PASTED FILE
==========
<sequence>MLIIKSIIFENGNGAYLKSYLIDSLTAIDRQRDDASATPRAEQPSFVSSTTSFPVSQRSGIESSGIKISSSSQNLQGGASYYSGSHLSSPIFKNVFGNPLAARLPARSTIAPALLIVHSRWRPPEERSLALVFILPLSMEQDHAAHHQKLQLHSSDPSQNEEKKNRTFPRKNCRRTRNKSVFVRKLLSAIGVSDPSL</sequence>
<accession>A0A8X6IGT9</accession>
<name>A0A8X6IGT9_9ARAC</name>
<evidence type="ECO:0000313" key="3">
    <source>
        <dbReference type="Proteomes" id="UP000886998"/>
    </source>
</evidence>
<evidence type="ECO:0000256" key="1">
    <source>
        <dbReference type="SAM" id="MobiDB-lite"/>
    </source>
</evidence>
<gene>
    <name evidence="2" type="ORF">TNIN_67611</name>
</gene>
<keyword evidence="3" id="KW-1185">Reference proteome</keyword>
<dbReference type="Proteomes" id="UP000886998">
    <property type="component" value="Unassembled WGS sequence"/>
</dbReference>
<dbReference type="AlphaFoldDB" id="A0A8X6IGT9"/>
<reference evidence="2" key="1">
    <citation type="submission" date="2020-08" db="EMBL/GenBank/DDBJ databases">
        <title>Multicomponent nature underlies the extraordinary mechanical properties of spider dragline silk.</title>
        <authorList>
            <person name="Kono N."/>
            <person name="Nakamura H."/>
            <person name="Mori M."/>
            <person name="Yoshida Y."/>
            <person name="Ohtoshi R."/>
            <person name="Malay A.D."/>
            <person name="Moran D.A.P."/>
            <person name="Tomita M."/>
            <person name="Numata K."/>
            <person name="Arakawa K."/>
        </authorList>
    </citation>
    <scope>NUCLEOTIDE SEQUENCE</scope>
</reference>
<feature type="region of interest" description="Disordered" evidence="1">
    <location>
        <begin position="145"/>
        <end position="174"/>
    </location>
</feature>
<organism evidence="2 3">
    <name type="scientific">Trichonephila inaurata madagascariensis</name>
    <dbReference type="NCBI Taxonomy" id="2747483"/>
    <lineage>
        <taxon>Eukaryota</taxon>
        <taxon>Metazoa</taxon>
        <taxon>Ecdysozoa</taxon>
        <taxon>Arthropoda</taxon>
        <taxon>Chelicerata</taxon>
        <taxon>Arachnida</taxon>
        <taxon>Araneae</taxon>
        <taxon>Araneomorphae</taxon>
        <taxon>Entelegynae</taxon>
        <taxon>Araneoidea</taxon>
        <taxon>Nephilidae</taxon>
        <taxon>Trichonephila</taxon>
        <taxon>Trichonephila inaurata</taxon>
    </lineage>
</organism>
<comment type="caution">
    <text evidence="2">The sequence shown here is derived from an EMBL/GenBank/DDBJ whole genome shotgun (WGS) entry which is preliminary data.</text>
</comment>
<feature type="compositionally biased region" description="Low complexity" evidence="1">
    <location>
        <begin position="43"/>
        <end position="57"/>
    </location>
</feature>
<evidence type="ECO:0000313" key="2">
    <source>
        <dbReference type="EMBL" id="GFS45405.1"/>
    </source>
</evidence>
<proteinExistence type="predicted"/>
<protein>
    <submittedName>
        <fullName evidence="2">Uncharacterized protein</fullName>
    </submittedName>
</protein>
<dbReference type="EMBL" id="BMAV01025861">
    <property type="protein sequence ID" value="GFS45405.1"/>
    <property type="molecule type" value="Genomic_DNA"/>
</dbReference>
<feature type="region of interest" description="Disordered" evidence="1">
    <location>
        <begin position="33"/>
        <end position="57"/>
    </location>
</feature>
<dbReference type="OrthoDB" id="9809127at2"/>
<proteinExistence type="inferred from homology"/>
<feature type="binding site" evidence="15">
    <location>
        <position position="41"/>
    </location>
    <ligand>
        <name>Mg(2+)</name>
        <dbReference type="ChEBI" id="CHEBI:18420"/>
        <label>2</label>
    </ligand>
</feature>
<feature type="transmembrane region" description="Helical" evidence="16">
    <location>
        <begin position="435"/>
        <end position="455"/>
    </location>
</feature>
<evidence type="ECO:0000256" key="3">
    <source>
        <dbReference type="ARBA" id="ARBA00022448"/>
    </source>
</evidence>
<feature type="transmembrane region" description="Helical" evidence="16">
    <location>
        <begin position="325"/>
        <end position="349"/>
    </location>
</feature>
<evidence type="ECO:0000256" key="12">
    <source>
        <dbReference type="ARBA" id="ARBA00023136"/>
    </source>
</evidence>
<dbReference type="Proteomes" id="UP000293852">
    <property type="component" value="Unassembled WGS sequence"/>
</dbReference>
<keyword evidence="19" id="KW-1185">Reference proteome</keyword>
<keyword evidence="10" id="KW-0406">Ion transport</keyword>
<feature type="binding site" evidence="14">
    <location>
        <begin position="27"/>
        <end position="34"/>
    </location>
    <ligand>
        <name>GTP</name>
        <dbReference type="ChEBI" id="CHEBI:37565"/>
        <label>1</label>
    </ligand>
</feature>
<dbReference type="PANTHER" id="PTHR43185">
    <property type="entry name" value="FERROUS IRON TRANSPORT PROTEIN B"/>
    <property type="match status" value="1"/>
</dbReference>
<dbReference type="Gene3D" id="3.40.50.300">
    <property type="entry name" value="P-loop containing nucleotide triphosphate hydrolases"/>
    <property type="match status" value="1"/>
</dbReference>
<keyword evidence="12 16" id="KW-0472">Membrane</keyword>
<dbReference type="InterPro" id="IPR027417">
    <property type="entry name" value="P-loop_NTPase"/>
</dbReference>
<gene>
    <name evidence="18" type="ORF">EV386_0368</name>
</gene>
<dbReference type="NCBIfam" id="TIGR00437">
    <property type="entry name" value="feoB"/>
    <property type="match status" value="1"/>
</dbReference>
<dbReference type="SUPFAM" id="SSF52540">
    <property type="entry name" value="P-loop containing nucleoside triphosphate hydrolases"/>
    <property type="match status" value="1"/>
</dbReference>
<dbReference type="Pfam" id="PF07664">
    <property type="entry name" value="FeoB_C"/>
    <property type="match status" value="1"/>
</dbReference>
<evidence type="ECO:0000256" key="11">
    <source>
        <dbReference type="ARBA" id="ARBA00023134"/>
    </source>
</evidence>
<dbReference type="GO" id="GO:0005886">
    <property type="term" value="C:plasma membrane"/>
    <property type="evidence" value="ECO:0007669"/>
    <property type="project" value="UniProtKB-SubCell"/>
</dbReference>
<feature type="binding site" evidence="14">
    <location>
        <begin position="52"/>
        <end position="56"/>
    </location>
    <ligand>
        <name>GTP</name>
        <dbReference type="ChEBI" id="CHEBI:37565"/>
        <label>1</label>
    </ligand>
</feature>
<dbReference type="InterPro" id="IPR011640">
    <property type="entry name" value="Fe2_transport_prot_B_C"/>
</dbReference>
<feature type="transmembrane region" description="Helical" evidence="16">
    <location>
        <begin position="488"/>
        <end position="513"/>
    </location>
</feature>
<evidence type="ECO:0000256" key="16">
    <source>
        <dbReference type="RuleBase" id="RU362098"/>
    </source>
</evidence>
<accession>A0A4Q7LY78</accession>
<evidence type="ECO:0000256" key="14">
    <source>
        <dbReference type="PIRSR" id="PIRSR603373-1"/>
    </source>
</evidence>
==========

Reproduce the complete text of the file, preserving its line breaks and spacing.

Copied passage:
<sequence>MLIIKSIIFENGNGAYLKSYLIDSLTAIDRQRDDASATPRAEQPSFVSSTTSFPVSQRSGIESSGIKISSSSQNLQGGASYYSGSHLSSPIFKNVFGNPLAARLPARSTIAPALLIVHSRWRPPEERSLALVFILPLSMEQDHAAHHQKLQLHSSDPSQNEEKKNRTFPRKNCRRTRNKSVFVRKLLSAIGVSDPSL</sequence>
<accession>A0A8X6IGT9</accession>
<name>A0A8X6IGT9_9ARAC</name>
<evidence type="ECO:0000313" key="3">
    <source>
        <dbReference type="Proteomes" id="UP000886998"/>
    </source>
</evidence>
<evidence type="ECO:0000256" key="1">
    <source>
        <dbReference type="SAM" id="MobiDB-lite"/>
    </source>
</evidence>
<gene>
    <name evidence="2" type="ORF">TNIN_67611</name>
</gene>
<keyword evidence="3" id="KW-1185">Reference proteome</keyword>
<dbReference type="Proteomes" id="UP000886998">
    <property type="component" value="Unassembled WGS sequence"/>
</dbReference>
<dbReference type="AlphaFoldDB" id="A0A8X6IGT9"/>
<reference evidence="2" key="1">
    <citation type="submission" date="2020-08" db="EMBL/GenBank/DDBJ databases">
        <title>Multicomponent nature underlies the extraordinary mechanical properties of spider dragline silk.</title>
        <authorList>
            <person name="Kono N."/>
            <person name="Nakamura H."/>
            <person name="Mori M."/>
            <person name="Yoshida Y."/>
            <person name="Ohtoshi R."/>
            <person name="Malay A.D."/>
            <person name="Moran D.A.P."/>
            <person name="Tomita M."/>
            <person name="Numata K."/>
            <person name="Arakawa K."/>
        </authorList>
    </citation>
    <scope>NUCLEOTIDE SEQUENCE</scope>
</reference>
<feature type="region of interest" description="Disordered" evidence="1">
    <location>
        <begin position="145"/>
        <end position="174"/>
    </location>
</feature>
<organism evidence="2 3">
    <name type="scientific">Trichonephila inaurata madagascariensis</name>
    <dbReference type="NCBI Taxonomy" id="2747483"/>
    <lineage>
        <taxon>Eukaryota</taxon>
        <taxon>Metazoa</taxon>
        <taxon>Ecdysozoa</taxon>
        <taxon>Arthropoda</taxon>
        <taxon>Chelicerata</taxon>
        <taxon>Arachnida</taxon>
        <taxon>Araneae</taxon>
        <taxon>Araneomorphae</taxon>
        <taxon>Entelegynae</taxon>
        <taxon>Araneoidea</taxon>
        <taxon>Nephilidae</taxon>
        <taxon>Trichonephila</taxon>
        <taxon>Trichonephila inaurata</taxon>
    </lineage>
</organism>
<comment type="caution">
    <text evidence="2">The sequence shown here is derived from an EMBL/GenBank/DDBJ whole genome shotgun (WGS) entry which is preliminary data.</text>
</comment>
<feature type="compositionally biased region" description="Low complexity" evidence="1">
    <location>
        <begin position="43"/>
        <end position="57"/>
    </location>
</feature>
<evidence type="ECO:0000313" key="2">
    <source>
        <dbReference type="EMBL" id="GFS45405.1"/>
    </source>
</evidence>
<proteinExistence type="predicted"/>
<protein>
    <submittedName>
        <fullName evidence="2">Uncharacterized protein</fullName>
    </submittedName>
</protein>
<dbReference type="EMBL" id="BMAV01025861">
    <property type="protein sequence ID" value="GFS45405.1"/>
    <property type="molecule type" value="Genomic_DNA"/>
</dbReference>
<feature type="region of interest" description="Disordered" evidence="1">
    <location>
        <begin position="33"/>
        <end position="57"/>
    </location>
</feature>
<dbReference type="OrthoDB" id="9809127at2"/>
<proteinExistence type="inferred from homology"/>
<feature type="binding site" evidence="15">
    <location>
        <position position="41"/>
    </location>
    <ligand>
        <name>Mg(2+)</name>
        <dbReference type="ChEBI" id="CHEBI:18420"/>
        <label>2</label>
    </ligand>
</feature>
<feature type="transmembrane region" description="Helical" evidence="16">
    <location>
        <begin position="435"/>
        <end position="455"/>
    </location>
</feature>
<evidence type="ECO:0000256" key="3">
    <source>
        <dbReference type="ARBA" id="ARBA00022448"/>
    </source>
</evidence>
<feature type="transmembrane region" description="Helical" evidence="16">
    <location>
        <begin position="325"/>
        <end position="349"/>
    </location>
</feature>
<evidence type="ECO:0000256" key="12">
    <source>
        <dbReference type="ARBA" id="ARBA00023136"/>
    </source>
</evidence>
<dbReference type="Proteomes" id="UP000293852">
    <property type="component" value="Unassembled WGS sequence"/>
</dbReference>
<keyword evidence="19" id="KW-1185">Reference proteome</keyword>
<keyword evidence="10" id="KW-0406">Ion transport</keyword>
<feature type="binding site" evidence="14">
    <location>
        <begin position="27"/>
        <end position="34"/>
    </location>
    <ligand>
        <name>GTP</name>
        <dbReference type="ChEBI" id="CHEBI:37565"/>
        <label>1</label>
    </ligand>
</feature>
<dbReference type="PANTHER" id="PTHR43185">
    <property type="entry name" value="FERROUS IRON TRANSPORT PROTEIN B"/>
    <property type="match status" value="1"/>
</dbReference>
<dbReference type="Gene3D" id="3.40.50.300">
    <property type="entry name" value="P-loop containing nucleotide triphosphate hydrolases"/>
    <property type="match status" value="1"/>
</dbReference>
<keyword evidence="12 16" id="KW-0472">Membrane</keyword>
<dbReference type="InterPro" id="IPR027417">
    <property type="entry name" value="P-loop_NTPase"/>
</dbReference>
<gene>
    <name evidence="18" type="ORF">EV386_0368</name>
</gene>
<dbReference type="NCBIfam" id="TIGR00437">
    <property type="entry name" value="feoB"/>
    <property type="match status" value="1"/>
</dbReference>
<dbReference type="SUPFAM" id="SSF52540">
    <property type="entry name" value="P-loop containing nucleoside triphosphate hydrolases"/>
    <property type="match status" value="1"/>
</dbReference>
<dbReference type="Pfam" id="PF07664">
    <property type="entry name" value="FeoB_C"/>
    <property type="match status" value="1"/>
</dbReference>
<evidence type="ECO:0000256" key="11">
    <source>
        <dbReference type="ARBA" id="ARBA00023134"/>
    </source>
</evidence>
<dbReference type="GO" id="GO:0005886">
    <property type="term" value="C:plasma membrane"/>
    <property type="evidence" value="ECO:0007669"/>
    <property type="project" value="UniProtKB-SubCell"/>
</dbReference>
<feature type="binding site" evidence="14">
    <location>
        <begin position="52"/>
        <end position="56"/>
    </location>
    <ligand>
        <name>GTP</name>
        <dbReference type="ChEBI" id="CHEBI:37565"/>
        <label>1</label>
    </ligand>
</feature>
<dbReference type="InterPro" id="IPR011640">
    <property type="entry name" value="Fe2_transport_prot_B_C"/>
</dbReference>
<feature type="transmembrane region" description="Helical" evidence="16">
    <location>
        <begin position="488"/>
        <end position="513"/>
    </location>
</feature>
<evidence type="ECO:0000256" key="16">
    <source>
        <dbReference type="RuleBase" id="RU362098"/>
    </source>
</evidence>
<accession>A0A4Q7LY78</accession>
<evidence type="ECO:0000256" key="14">
    <source>
        <dbReference type="PIRSR" id="PIRSR603373-1"/>
    </source>
</evidence>